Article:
The Supreme Court has declared all Rental Power Projects (RPPs) in the country illegal when announcing its 90-page verdict on Friday about the cases of corruption practised in their execution for which a petition had been filed by Federal Minister for Housing Faisal Saleh Hayat. PML-N leader Khwaja Asif later became a party to it. These agreements, concluded by the federal government with the owners of RPPs, were, the court maintained, ‘non-transparent’, ‘illegal’ and ‘ultra vires of the Constitution’, Pointing to the massive corruption that flourished under the ruse of the need to quickly bridge the demand-and-supply gap in electricity, the court enjoined the National Accountability Bureau (NAB) to institute cases against those involved in it and keep it posted with developments every 15 days. The names of former Water and Power Minister Raja Pervez Ashraf and former Secretary Power Shahid Rafi figured among others in this regard. Chief Justice Iftikhar Muhammad Chaudhry who headed the bench, said that the Genco, Pepco, Wapda, Nepra and the federal government were responsible for the corruption of billions of rupees.

It is also worth recalling the Auditor-General’s observations made earlier pointing to a ‘minimum of Rs 60 billion of bungling’ in the RPP affair. He had brought out certain specific instances of undue favours made to the owners or sponsors of the RPPs for which the ordinary consumer of electricity had to bear the burden of excessive billing. For example, the limit of four years set by the Economic Co-ordination Committee of the Cabinet for these plants was exceeded by one year, which was estimated to have caused a loss of Rs 40 billion to the national exchequer. Besides, three plants were accepted that had already run far in excess of the number of hours fixed by the ECC. There was poor follow-up in a case resulting in the failure to recover Rs 7 billion from an RPP that had failed to deliver on generation and the agreement had to be cancelled. There were other cases, no less financially disastrous though, that had come to light. The ultimate paymaster the poor consumer was left to wallow in suffering.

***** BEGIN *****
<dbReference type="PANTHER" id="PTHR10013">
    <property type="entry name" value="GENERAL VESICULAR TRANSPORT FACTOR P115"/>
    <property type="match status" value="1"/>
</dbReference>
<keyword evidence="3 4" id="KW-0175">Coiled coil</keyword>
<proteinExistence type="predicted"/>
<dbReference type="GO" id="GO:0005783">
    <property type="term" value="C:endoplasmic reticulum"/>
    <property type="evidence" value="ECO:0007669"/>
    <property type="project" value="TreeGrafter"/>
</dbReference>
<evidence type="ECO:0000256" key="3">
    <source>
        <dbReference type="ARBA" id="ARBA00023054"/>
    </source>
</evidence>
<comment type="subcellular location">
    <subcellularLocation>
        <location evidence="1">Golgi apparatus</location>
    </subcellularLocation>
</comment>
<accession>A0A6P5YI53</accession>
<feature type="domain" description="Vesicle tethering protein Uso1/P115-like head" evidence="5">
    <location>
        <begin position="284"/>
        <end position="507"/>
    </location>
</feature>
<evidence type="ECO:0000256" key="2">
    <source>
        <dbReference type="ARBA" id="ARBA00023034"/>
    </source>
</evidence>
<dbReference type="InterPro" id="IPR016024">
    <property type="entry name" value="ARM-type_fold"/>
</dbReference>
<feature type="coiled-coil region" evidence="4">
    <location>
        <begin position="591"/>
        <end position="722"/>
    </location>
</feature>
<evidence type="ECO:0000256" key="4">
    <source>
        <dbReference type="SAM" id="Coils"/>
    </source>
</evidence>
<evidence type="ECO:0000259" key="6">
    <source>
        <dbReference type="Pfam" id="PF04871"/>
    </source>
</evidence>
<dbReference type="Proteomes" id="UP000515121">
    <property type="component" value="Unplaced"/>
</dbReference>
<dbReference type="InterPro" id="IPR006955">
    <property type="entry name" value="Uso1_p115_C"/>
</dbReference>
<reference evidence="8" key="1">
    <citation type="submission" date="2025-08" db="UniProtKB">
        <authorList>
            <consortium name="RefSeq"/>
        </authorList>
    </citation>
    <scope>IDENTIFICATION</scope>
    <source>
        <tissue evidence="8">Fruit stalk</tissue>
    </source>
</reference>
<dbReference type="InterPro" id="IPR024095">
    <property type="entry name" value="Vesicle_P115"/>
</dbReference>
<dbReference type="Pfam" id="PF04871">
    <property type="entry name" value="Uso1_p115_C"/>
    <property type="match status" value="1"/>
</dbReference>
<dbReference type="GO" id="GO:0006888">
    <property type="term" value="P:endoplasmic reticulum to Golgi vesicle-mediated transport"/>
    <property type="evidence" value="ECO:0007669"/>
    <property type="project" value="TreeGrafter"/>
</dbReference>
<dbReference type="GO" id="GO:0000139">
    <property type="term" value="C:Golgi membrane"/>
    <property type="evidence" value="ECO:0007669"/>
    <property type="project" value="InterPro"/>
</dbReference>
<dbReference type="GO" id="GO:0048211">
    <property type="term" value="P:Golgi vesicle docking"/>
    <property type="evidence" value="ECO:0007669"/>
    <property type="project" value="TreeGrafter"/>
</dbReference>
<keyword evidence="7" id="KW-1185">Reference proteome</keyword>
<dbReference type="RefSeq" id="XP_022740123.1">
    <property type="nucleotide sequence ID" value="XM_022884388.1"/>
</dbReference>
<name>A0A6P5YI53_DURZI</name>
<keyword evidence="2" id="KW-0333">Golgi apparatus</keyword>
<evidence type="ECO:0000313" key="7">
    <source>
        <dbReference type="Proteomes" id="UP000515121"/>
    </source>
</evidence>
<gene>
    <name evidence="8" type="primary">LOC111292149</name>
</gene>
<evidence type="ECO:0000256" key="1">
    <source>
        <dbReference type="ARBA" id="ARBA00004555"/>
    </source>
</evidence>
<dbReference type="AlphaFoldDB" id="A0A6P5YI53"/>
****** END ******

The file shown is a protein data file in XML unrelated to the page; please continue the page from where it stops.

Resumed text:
But resigning to the fate of excessive charges did not end the long periods of loadshedding; for the RPPs could not fulfil the promised sufficient production of power to ensure its continuous supply. Though the greed to line one’s pocket has been evident in many government-run institutions and would certainly have contributed to the high inflationary spiral that refuses to come down, nothing has provoked as much public outrage as the swindling done in the RPP deal. Yet nothing apparently has worked with the authorities. Hopefully, the Friday verdict of the Supreme Court would do the trick!